Interaction Security Technology

Cookies – trick or treat?

One of many annoyances of the internet these days is the dreaded ‘Please accept our cookies’ popup you see on a great number of websites, warning you of the intention of the site you are visiting to give you things called cookies. They sound soo sweet, digestable, and innocent. But how many of us actually know what they are, how they are used, and if they are dangerous or not?

So – what is a cookie and why are they on the internet?

A cookie, in the internet sense, is a wee fragment of data that a website can store in your web browser for a defined period of time. This can be until you close your browser, it can be days or weeks. Once a cookie is stored on the end users browser, that cookie of information is sent to the server with every new page request or interaction with that websites server. Cookies are restricted to only send data back to the domain name that set them. A cookie is unique to each user – they may store the same information, but because they are stored on the end users device, they are unique to that user.

Where they get powerful is that website developers can store data in a cookie that enables them to customise our browsing experience on their website. Typically what this looks like is when a user has logged in to a website a token is stored on a cookie for that user session so that every subsequent request to the server can prove that it is from the logged in user, and the server can customise its response according to your profile and stored settings. This is really useful.

Where this can get risky though, is when you visit websites that use advertising networks. Advertising networks can set cookies on your computer to track what websites you have visited, and your preferences so they can target you with ads for things they think you need. This is seen as predatory, and can give these networks a huge wealth of information about you and your online habits. The more websites an advertising network is used on, the more data they can collect.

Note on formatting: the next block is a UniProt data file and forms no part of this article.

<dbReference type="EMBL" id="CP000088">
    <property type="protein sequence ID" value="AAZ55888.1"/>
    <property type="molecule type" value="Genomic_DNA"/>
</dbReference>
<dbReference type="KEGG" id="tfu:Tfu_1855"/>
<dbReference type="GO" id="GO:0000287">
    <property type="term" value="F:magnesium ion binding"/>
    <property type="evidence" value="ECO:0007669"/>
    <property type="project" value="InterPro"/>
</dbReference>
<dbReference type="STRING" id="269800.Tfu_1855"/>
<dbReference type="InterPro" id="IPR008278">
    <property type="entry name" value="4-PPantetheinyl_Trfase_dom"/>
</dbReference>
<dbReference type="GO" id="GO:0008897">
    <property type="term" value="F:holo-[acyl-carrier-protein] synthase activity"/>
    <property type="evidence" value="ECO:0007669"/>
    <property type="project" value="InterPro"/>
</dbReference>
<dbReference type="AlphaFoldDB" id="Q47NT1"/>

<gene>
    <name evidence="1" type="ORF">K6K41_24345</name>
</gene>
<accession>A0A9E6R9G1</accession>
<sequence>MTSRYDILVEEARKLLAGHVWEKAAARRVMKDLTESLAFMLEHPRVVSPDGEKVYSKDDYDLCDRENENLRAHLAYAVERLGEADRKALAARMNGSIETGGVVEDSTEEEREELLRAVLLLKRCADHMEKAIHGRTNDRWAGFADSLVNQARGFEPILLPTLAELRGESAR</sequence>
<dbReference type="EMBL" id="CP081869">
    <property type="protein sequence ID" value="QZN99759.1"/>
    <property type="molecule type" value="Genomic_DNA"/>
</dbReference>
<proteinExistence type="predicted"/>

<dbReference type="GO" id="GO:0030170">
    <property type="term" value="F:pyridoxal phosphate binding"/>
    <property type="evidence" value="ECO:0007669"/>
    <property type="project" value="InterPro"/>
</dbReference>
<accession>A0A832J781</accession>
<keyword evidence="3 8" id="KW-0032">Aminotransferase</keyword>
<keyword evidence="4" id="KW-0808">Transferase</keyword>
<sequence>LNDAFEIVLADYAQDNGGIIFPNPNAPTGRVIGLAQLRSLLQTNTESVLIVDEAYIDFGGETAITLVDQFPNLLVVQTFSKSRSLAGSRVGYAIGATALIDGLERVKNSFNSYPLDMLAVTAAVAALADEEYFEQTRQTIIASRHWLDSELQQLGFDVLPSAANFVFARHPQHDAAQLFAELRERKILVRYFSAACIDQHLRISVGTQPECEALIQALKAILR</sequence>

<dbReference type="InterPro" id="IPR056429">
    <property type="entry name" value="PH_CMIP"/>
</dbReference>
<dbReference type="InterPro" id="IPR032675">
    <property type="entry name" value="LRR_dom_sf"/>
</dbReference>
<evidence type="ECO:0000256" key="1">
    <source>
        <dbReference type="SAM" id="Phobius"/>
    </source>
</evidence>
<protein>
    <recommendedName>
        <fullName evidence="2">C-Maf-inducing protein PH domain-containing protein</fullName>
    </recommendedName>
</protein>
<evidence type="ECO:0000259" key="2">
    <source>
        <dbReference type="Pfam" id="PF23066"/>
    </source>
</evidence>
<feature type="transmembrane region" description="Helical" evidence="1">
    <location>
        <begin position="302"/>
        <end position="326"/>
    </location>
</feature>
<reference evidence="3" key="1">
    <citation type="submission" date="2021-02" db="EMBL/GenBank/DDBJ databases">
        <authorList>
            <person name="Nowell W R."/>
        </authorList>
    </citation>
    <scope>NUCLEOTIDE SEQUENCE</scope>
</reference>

Its this predatory use of cookies on websites that has given cookies their bad name. Cookies as an object are quite harmless – they do not contain code that gets executed or anything dangerous, but they can store information that can be used to identify individual users and ‘follow’ them around. To break up the amount of data that can be used to identify a user, it is recommended to either use a cookie blocker in your browser that can determine if the cookie is from an advertising network or not.

While cookies are generally safe to accept, websites in many geographic locations nowadays need to request the users permission before they can store cookies in their website browsers. The lawmakers in these regions pass laws to make this mandatory for sites doing business in these regions so that their people can make informed decisions on what information can follow them around on the internet.

If you visit a website that you know you won’t be logging in to or signing up for, then there is no need to accept the cookies on that site. If you are keen to interact with the site, and have a customised experience, then accepting cookies is quite fine. You can always clear out cookies from your browser at any stage – the process varies depending on what web browser you are using, but you can view the content of any of the cookies, and delete whichever ones you prefer.

Interaction Projects

Architectural Lighting with website control